Meanwhile, I made an overnight trip to Seattle this week to speak to the American Legislative Exchange Council?s annual meeting. Jim Frogue, director of ALEC?s Health and Human Services Task Force, invited Joe Antos of AEI and me to describe the new drug discount card program to a standing-room-only audience of several hundred state legislators.

It?s almost impossible to get the straight story on the program from the news media, and the legislators seemed eager to learn how the private discounts, public subsidies, and drug company senior assistance programs work together to supercharge the benefit. Joe described his research about the value of the cards. You know the bottom line: Seniors without drug coverage and especially those with low incomes are potentially leaving thousands of dollars on the table if they don?t sign up.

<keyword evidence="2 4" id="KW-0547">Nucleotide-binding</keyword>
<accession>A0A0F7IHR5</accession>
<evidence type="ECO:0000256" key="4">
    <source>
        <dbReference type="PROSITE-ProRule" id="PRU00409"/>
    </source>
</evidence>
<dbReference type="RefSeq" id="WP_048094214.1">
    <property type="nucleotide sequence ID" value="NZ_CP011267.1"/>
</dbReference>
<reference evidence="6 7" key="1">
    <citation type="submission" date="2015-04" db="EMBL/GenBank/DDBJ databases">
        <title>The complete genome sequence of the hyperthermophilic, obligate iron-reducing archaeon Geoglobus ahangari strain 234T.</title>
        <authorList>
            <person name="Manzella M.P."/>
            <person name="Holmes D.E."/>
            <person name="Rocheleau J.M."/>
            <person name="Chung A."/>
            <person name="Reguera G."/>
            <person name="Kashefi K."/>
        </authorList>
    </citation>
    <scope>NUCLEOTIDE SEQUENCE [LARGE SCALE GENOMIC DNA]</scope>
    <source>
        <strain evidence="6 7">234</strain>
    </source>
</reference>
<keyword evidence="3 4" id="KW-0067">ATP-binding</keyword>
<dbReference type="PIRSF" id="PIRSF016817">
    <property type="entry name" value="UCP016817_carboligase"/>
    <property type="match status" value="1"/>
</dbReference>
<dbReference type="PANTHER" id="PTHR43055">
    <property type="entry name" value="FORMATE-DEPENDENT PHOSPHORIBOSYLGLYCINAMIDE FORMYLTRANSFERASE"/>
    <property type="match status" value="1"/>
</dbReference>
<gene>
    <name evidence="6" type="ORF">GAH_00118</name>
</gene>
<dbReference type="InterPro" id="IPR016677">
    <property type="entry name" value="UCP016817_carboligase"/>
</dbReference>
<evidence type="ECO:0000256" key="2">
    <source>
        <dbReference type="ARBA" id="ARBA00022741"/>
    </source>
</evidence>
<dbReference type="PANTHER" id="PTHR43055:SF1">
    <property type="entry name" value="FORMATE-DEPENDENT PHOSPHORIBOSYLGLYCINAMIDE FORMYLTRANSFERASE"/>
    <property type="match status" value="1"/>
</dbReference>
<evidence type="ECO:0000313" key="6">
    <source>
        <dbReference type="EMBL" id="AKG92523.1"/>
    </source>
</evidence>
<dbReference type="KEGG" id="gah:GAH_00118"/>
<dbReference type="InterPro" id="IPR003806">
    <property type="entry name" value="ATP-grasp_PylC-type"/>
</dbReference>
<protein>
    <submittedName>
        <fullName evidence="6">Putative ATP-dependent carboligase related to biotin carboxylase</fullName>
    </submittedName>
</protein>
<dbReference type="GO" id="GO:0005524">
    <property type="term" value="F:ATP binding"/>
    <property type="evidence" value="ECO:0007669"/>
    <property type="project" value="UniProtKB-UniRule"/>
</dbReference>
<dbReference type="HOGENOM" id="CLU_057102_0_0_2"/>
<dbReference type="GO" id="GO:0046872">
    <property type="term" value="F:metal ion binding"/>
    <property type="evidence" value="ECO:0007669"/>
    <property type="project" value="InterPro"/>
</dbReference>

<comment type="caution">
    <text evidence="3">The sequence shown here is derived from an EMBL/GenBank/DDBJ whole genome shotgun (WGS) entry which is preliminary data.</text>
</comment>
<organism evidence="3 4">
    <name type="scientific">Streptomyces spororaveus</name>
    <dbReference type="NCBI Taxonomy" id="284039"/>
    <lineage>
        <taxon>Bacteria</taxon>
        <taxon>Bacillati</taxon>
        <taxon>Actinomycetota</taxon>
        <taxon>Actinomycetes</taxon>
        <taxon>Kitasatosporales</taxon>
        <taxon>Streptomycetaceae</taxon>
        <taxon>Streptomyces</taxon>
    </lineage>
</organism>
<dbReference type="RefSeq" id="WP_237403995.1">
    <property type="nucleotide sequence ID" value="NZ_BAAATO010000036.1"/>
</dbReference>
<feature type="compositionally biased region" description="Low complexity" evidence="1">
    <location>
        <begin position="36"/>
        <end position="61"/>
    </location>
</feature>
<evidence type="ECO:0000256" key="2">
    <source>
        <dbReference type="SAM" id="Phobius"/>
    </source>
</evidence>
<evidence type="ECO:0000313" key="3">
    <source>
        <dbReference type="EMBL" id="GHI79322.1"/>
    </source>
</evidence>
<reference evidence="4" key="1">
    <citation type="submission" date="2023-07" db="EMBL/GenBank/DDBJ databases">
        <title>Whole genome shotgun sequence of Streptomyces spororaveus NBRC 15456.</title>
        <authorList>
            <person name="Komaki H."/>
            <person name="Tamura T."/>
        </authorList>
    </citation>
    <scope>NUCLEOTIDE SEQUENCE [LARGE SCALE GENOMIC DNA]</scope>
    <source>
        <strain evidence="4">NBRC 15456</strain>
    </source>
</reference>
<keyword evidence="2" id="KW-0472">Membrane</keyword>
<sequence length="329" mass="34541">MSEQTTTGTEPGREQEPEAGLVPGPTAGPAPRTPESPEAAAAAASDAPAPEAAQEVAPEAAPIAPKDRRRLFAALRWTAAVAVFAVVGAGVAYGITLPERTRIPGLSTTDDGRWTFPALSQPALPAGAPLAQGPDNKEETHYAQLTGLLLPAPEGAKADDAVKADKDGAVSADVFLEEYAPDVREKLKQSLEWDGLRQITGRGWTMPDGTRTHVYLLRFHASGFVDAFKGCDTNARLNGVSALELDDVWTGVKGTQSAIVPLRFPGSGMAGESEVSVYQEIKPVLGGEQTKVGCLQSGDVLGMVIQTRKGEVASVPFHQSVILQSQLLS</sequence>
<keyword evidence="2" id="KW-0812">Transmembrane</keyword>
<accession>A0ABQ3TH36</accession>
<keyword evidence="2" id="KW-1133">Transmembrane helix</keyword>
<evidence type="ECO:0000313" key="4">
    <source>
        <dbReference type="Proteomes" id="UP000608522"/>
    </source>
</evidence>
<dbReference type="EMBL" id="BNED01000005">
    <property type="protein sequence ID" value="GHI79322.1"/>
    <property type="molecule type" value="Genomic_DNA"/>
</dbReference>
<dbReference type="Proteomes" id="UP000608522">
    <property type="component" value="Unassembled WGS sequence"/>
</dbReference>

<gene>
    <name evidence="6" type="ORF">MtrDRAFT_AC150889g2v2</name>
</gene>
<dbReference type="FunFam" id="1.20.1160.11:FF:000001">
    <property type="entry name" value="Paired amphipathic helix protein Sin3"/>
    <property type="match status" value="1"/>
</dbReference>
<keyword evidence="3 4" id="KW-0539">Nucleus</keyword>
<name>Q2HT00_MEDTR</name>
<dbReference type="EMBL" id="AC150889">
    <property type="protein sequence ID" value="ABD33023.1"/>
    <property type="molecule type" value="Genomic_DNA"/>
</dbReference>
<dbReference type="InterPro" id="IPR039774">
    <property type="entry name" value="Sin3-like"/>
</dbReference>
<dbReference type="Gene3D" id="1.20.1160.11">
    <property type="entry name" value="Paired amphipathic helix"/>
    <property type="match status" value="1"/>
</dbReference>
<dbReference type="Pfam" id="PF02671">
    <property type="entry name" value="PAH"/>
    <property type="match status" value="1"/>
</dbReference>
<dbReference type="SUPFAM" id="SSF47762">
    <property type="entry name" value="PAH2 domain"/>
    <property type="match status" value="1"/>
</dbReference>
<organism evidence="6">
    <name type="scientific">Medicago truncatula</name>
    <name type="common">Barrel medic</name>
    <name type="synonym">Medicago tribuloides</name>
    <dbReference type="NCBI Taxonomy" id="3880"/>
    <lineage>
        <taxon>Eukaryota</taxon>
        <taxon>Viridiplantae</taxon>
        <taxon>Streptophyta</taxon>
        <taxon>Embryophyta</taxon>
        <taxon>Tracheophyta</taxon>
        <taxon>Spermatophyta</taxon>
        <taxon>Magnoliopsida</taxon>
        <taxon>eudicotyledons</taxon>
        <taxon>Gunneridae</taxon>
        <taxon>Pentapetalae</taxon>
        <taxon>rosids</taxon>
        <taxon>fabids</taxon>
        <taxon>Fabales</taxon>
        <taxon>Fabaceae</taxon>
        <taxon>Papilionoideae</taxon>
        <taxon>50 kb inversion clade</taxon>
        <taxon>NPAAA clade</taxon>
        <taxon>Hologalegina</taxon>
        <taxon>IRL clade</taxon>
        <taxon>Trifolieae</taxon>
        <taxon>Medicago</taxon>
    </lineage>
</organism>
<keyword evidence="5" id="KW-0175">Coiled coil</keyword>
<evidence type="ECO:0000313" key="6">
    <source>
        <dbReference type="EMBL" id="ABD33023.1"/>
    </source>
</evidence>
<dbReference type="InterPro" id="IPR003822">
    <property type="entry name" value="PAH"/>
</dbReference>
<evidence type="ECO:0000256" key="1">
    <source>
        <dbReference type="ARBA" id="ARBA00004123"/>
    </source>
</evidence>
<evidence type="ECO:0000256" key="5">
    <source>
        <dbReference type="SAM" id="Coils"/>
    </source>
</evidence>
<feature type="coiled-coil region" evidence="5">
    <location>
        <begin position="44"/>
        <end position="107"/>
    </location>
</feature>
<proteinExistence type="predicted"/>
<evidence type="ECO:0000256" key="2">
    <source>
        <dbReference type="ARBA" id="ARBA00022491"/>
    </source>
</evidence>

Jan Faiks of PhRMA roused the audience with her description of the upcoming Part D benefit, its potential value to the states, and what legislators need to do to conform their laws to the new benefit.

All of our slide presentations are available here.


And while we?re handing out kudos, new legislation to provide refundable tax credits to the uninsured was introduced in Congress last week by Reps. J.D. Hayworth (R-AZ), Collin Peterson (D-MN), and Ron Lewis (R-KY).

While the Galen Institute does not endorse legislation, we do believe that the ideas and principles it represents will benefit millions of people who are shut out of the current system: They make too much to qualify for public programs and don?t have the good, higher paying jobs that offer health insurance.